eg. Ritter Sport (chocolate) introduced their chocolate through sampling events in supermarkets, emphasizing their German origin with a small flag on the packaging, signifying quality. They were also extremely careful in their selection of sales outlets to make sure that the necessary temperature controls were in place.

Leveraging Digital Platforms

With the rise of e-commerce and social media, digital platforms have become essential for reaching Vietnamese consumers. As a brand, you should focus on building a strong online presence through platforms like Facebook, Instagram, and local e-commerce sites such as Tiki and Shopee. Tiktok is also extremely influential these days and the popularity of social commerce and livestreaming is sky rocketing.

These channels are probably where you need to be spending a considerable amount of your branding budget (in collaboration with local influencers). That doesn’t mean that you should ignore offline sales though as a significant portion of sales still take place there!

Adapting to Local Preferences

Understanding and catering to local tastes is crucial in any market. This might involve modifying product formulations or offering products that meet local dietary habits and preferences. For instance, post-pandemic, health-conscious consumers are increasingly looking for nutritious and natural products.

When I was involved in selling baby food to Vietnam for HiPP, one of the key products in the market was a rice cereal which mothers could mix with fresh vegetables and perhaps shrimps from the market to make a nutritious meal for their child. The high quality assurance of HiPP’s organic quality (see also my point below about quality assurance) evoked trust in consumers, meaning that we sent a lot of (Italian) rice to Vietnam (a net exporter of rice).

Flavour profiles tend to be more savoury and bold than in Europe. Products from other markets that are light in taste often require adaptation. So for instance, you can find beef or hot chilli flavour chips or perhaps tamarind and shrimp…

food and drink exporters need to adapt their flavours to local taste - snack shelves in the supermarket

Drinks tend to be really sweet (for my personal taste) however they are mostly also served with ice, which tends to then dilute the flavour so you don’t quite feel like you need your dentist on speed dial!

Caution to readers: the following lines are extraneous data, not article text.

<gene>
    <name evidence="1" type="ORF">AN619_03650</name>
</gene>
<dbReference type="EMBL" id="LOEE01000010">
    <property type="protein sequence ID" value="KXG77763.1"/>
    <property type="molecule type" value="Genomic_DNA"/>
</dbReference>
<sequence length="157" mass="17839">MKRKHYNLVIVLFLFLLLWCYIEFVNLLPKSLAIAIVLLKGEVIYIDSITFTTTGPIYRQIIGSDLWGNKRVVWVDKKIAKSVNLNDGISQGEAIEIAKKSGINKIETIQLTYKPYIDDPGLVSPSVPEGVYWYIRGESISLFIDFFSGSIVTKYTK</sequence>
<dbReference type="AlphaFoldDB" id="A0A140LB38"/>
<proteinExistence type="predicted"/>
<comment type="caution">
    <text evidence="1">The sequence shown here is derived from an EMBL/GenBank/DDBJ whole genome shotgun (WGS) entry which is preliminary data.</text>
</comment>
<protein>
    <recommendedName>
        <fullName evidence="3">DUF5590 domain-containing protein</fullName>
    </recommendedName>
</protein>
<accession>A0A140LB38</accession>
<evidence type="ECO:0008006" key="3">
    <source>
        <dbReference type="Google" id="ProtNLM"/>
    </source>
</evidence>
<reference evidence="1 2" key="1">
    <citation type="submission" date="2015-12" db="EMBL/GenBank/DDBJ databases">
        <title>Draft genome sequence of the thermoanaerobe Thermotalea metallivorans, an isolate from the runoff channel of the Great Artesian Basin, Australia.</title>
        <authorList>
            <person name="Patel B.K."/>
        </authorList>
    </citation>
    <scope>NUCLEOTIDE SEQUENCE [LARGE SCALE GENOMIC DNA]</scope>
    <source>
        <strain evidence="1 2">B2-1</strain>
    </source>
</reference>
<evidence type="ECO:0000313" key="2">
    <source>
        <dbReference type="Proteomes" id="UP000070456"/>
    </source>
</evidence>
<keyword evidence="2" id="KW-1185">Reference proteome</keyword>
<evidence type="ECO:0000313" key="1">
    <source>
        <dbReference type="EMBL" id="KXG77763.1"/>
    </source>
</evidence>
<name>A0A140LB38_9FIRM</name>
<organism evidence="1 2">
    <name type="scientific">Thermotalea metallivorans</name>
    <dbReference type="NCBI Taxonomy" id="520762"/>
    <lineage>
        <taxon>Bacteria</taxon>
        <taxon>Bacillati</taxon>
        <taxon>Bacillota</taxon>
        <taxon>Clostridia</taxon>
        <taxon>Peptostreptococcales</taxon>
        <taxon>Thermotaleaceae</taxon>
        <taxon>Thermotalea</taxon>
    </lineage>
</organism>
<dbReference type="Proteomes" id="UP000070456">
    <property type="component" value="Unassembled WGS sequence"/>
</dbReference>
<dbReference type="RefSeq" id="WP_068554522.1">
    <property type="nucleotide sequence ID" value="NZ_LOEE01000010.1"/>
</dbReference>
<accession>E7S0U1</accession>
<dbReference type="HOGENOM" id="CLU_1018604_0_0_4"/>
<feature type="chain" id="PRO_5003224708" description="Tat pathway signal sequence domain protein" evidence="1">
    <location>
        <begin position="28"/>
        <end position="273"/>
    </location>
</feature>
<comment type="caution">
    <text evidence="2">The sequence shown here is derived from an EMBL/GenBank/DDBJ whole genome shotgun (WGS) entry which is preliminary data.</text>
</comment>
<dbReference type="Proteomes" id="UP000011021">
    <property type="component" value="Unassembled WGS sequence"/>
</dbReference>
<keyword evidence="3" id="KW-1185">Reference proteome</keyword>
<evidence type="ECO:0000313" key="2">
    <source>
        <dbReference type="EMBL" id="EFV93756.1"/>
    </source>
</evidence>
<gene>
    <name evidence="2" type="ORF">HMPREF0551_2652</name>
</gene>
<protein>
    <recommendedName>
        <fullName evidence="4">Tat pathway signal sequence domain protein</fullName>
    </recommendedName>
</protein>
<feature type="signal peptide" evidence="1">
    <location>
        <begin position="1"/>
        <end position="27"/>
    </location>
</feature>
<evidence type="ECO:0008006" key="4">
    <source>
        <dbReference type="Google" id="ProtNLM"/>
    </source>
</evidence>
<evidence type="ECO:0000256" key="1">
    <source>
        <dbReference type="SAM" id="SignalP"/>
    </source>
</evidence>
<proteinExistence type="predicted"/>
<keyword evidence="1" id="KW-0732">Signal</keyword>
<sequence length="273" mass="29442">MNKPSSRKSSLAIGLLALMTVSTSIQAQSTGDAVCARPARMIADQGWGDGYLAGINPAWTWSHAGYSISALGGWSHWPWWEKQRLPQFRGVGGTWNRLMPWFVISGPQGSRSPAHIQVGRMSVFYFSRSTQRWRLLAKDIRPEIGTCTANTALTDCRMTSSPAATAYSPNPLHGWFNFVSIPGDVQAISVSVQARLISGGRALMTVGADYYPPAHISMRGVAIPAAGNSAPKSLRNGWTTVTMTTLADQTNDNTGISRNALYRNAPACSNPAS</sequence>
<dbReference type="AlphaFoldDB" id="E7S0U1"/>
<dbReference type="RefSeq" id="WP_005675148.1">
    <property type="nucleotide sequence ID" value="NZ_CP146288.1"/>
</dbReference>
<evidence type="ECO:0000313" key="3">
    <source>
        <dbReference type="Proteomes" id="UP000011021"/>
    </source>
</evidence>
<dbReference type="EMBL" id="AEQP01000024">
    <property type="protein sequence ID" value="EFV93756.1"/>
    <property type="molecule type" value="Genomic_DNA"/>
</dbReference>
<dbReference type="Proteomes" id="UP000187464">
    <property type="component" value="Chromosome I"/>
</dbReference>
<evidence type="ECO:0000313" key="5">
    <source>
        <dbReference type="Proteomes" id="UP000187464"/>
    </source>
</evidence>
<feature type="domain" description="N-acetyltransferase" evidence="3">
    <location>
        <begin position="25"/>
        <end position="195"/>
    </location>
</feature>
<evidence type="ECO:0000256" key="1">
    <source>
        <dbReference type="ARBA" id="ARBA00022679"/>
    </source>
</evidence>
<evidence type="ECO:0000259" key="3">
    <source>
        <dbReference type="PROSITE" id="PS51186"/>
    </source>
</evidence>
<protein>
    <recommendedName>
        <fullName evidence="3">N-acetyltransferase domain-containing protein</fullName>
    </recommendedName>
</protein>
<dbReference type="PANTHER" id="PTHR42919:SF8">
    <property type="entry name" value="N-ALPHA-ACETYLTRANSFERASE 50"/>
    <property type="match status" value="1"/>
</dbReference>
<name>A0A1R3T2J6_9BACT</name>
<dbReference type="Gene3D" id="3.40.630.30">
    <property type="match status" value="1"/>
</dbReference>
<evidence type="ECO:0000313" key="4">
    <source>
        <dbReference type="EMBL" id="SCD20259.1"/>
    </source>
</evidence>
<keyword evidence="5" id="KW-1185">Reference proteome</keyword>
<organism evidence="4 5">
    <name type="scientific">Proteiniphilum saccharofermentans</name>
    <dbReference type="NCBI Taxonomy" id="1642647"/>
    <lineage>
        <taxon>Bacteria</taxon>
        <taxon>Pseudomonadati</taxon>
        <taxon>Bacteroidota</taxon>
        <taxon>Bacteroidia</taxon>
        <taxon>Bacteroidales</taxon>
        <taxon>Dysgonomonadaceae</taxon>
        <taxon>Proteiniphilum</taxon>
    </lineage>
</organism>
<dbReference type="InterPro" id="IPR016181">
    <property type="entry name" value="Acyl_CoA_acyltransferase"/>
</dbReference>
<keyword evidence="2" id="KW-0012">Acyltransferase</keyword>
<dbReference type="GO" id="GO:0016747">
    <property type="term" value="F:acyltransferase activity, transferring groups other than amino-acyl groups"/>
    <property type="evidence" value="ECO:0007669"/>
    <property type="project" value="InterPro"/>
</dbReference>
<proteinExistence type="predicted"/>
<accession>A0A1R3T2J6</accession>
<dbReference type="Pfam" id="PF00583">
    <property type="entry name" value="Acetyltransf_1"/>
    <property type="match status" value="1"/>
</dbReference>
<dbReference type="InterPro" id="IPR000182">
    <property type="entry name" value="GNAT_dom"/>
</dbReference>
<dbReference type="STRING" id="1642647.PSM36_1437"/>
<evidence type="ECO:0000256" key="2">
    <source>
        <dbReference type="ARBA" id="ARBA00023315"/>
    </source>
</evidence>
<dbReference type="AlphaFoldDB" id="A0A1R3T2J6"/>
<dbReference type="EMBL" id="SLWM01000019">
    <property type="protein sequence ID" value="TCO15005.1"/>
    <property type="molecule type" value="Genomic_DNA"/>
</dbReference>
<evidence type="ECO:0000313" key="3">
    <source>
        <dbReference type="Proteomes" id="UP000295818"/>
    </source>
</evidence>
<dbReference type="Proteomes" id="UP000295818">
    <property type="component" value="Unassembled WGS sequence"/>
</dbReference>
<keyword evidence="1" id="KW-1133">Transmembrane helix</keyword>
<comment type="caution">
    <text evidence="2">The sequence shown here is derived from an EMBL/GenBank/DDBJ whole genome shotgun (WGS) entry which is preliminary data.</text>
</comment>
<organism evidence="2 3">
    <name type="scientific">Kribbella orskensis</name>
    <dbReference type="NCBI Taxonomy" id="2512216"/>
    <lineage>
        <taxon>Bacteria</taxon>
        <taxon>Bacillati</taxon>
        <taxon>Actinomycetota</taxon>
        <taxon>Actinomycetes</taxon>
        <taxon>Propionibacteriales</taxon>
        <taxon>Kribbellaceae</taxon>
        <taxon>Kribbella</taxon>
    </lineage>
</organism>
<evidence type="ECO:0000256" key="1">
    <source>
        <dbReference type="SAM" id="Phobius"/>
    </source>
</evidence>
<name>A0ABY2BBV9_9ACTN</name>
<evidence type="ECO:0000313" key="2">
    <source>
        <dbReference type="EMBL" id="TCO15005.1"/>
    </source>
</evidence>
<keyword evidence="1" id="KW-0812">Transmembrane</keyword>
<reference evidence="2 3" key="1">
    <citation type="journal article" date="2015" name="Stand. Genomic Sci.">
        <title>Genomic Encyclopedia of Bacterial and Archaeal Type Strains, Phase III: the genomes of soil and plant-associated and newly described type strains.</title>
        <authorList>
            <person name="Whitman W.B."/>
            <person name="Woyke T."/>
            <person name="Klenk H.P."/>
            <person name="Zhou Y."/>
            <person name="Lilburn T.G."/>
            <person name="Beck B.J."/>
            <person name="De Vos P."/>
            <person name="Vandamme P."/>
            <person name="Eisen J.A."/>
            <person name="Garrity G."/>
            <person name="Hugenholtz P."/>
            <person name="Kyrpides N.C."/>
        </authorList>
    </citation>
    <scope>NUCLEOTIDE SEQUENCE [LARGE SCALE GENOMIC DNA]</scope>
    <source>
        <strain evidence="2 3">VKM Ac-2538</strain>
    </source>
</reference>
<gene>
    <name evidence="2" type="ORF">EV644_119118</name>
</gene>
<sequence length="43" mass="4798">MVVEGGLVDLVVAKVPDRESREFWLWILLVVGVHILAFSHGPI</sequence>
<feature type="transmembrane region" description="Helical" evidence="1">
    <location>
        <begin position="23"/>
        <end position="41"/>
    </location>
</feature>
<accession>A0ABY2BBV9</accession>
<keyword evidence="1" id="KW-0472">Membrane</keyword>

Building Trust through Quality Assurance

Given the competitive landscape, maintaining a reputation for quality is vital and like their neighbours the Chinese, Vietnamese consumers are often worried about the quality of the foods they buy. Brands must ensure that their products consistently meet high standards and communicate this commitment to consumers. Clear labelling, transparent sourcing, and third-party certifications can help build trust. Don’t forget that consistently high quality packaging is also a factor to convince consumers of your quality in Vietnam. Even the smallest variations in the print colours can raise the question whether this package is a fake or not…

Collaborating with Local Partners

Finding reliable local partners for distribution, marketing, and retail is essential for food and beverage exporters. These partners can provide valuable insights into market dynamics and help navigate regulatory requirements. They are literally your door into the market because however experienced you are, it’s likely that you don’t have the necessary relationships (& probably cultural and language skills) for growing food brands in Vietnam. (Or drinks).

In recent years, retailers became considerably more demanding in their requirements from brands who want to be on their shelf, so having the RIGHT partner who can leverage also the weight of their existing relationships and portfolio can make months of difference in your listings. This is probably the hardest part of your market entry – finding the right partner who shares your values and is passionate about developing your brand with you.

Don’t underestimate the importance of market visits

These are really the best way to get to understand the consumers’ preferences and to build relationships with your distributors. That way you can really get to know the requirements of each retailer and it will help you tailor your strategies to the market.

food and beverage exporters need the right strategies for food brands in Vietnam

The Future is bright for Food and Drink Exporters looking at Vietnam

Vietnam stands as an attractive investment destination due to its (relative) political stability, strategic infrastructure, ongoing improvements in education, and proactive foreign investment policies. Within this promising landscape, the Food & Beverage (F&B) sector emerges as particularly lucrative. The Vietnamese population shows a strong willingness to invest in food and beverages, not just for daily consumption but also for special occasions. (I’m always surprised when I see how much people are prepared to spend on food and drinks).

Vietnam presents a dynamic and promising market for food and beverage exporters. By understanding consumer insights, respecting local culture, leveraging the premium perception of European brands, and implementing strategic marketing and branding efforts, exporters can carve out a successful presence in this booming market. Make sure you really tailor your sales and marketing strategies to the needs of your consumers, bridging between online & offline channels. With the right approach, Vietnam’s growing appetite for international products can translate into substantial growth opportunities for food and beverage brands from around the world.